“Green Gap Redux: Green Words Gone Wrong” EcoPinion Survey Points to Consumer Confusion and Value Gaps Connected to Conservation, Renewable Energy and Smart Grid
A Ecopinion survey from EcoAlign reports that consumers are still confused by the words and terms used to describe, and the selling of, energy efficiency. The study found that consumers generally have positive associations with terms like “energy efficiency, “energy conservation” and “clean energy.” However, consumer understanding for terms like “demand response” and “peak pricing” have remained the same or decreased since 2007.
- The Understanding Gap – It appears that increased media coverage of the tested terms has created favorable associations in consumer’s mind without increasing consumer understanding of the terms.
- The Language Gap – Although the terms tested favorably, the language used to articulate conservation and smart energy remain rooted in industry jargon based on regulatory, policy and operational modes of thinking. So although consumers favor the idea and intentions associated with energy conservation and smart energy, they do not understand the meaning of the terms themselves and have not “bought in” to them with their actions. There is clearly a need to bring a more educational and marketing focus to the conversation for greater awareness, understanding and engagement.
- The Commodity Gap – Two-thirds of Americans focused on either cost or value when considering the adoption of renewable energy. Chief marketing officers need to move from a commodity focus (cost) in their marketing to “value creation.”
- The Smart Grid Gap – Consumers believe the “smart grid” will provide environmental benefits, but little economic benefit for themselves. Given that almost two-thirds of Americans are “value buyers,” marketers need to make a compelling pitch for the individual financial savings in simple terms for the consumer.
“Compared to two years ago, consumers today have a greater understanding of the importance of conservation and clean energy but have not moved this awareness into action,” stated Andrea Fabbri, COO and Chief Marketing Officer. “The challenge for communications and marketing professionals is to make sustainability an economic value. This must start from engaging with consumers on a more deeply emotional level to transform beliefs into the values that shape consumer decisions. But it also has to be complemented by solutions that address the economic barriers.”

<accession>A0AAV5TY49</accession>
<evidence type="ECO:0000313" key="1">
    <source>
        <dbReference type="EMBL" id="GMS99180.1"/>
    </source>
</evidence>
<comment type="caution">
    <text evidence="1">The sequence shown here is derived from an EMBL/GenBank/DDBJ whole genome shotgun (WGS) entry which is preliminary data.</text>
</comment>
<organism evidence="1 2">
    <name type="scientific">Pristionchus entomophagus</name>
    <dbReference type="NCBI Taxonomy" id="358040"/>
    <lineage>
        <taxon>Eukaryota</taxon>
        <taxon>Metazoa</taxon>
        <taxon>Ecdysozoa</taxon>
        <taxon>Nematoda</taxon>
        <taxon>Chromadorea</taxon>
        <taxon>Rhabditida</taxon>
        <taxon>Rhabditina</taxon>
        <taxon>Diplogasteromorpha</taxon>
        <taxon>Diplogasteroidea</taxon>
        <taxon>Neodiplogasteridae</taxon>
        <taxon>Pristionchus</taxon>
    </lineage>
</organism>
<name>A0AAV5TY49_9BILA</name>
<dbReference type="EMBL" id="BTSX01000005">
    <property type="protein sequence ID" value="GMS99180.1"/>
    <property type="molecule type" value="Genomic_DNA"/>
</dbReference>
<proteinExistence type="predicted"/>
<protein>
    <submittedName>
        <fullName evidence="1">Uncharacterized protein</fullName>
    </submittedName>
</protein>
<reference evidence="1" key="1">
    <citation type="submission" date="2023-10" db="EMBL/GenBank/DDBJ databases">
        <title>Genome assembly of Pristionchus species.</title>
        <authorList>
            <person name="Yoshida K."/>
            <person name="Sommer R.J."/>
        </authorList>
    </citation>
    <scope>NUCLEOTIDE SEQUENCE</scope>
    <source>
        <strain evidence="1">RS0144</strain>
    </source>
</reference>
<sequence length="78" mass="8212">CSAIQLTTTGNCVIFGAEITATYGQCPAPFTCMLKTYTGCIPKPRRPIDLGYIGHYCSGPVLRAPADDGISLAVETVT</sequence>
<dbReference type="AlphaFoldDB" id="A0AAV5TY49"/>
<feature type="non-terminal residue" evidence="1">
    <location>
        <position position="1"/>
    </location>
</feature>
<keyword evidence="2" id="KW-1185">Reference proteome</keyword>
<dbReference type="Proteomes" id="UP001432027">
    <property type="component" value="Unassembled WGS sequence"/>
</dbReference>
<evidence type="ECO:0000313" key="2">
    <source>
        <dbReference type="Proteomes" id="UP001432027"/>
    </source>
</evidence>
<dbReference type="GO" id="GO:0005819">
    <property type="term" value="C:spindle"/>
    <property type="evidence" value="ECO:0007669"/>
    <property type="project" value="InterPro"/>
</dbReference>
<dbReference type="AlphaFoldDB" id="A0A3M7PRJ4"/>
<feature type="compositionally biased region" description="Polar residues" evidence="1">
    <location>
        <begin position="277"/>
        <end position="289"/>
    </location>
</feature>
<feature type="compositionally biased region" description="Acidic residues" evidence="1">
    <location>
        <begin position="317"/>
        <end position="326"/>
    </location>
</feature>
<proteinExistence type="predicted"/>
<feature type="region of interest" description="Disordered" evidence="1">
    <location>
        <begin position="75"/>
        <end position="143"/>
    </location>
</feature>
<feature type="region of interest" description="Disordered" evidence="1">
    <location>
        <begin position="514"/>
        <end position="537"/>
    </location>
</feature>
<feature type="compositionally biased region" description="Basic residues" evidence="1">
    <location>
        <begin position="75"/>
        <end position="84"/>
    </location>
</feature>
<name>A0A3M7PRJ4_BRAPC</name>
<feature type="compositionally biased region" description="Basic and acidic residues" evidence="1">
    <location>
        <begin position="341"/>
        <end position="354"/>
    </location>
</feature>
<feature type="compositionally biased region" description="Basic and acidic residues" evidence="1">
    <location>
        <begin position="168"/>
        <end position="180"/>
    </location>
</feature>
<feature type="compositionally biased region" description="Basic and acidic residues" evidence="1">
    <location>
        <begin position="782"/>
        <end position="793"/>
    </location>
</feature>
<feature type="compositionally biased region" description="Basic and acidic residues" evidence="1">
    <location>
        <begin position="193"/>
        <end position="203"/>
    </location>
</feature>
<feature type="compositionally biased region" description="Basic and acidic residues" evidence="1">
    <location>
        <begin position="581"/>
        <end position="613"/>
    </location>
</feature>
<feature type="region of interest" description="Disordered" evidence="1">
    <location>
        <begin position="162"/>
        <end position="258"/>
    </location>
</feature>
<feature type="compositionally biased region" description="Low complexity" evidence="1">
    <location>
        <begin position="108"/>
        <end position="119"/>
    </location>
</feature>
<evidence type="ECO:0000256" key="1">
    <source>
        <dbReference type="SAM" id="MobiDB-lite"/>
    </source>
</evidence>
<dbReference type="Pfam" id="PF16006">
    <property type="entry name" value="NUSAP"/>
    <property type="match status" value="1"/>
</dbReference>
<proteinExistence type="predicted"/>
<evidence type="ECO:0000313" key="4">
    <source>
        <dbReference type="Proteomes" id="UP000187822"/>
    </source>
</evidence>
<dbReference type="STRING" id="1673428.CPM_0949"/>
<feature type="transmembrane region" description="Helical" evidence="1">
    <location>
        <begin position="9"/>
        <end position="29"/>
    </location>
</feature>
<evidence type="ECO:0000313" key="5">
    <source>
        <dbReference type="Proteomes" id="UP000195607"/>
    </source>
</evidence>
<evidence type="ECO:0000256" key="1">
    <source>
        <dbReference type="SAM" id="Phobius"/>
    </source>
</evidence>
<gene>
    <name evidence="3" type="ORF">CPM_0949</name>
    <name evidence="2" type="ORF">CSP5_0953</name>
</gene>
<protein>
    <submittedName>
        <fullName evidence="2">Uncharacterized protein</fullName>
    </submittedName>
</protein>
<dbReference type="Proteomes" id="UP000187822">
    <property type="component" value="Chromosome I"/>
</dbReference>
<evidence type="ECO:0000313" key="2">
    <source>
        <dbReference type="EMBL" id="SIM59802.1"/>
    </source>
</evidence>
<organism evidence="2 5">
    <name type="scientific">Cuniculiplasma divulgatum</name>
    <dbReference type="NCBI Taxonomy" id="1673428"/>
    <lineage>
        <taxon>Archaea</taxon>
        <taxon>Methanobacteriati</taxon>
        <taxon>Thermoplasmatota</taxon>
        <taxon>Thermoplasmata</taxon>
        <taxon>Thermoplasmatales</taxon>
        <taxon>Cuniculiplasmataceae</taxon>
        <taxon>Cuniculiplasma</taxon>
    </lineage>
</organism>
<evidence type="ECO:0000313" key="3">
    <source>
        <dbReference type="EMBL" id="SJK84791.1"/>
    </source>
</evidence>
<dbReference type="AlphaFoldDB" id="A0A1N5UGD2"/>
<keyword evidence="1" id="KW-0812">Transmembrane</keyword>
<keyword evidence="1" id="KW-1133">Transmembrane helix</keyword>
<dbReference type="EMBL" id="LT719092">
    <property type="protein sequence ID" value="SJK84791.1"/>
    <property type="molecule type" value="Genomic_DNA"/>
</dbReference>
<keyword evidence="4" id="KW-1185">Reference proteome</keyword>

What does it all mean?
- There is a need to move from cognitive awareness to beliefs that drive decisions. Green marketers need to connect with their consumers emotionally, targeting value-based segments.
- Sustainability must become an economic value. To increase the relevance to consumers and speed of adoption, people need to more clearly see the economic value connected to sustainability, energy conservation and clean energy.
- More offerings need to be available. The market needs to provide more green products and sustainable offerings that make change possible, real and visible.
- Offerings must become more visible. We need to toss out cold “engineer speak,” and use emotional, consumer-friendly communication that inspires, creates urgency, and articulates a positive vision for energy efficiency and conservation.
- We need transitional offerings now. Timing is important and consumers need immediate niche solutions now, while more robust solutions that create greater green and economic value are developed for the masses. In short, we need action.
A copy of the full EcoPinion report is available here: Green Words Gone Wrong Report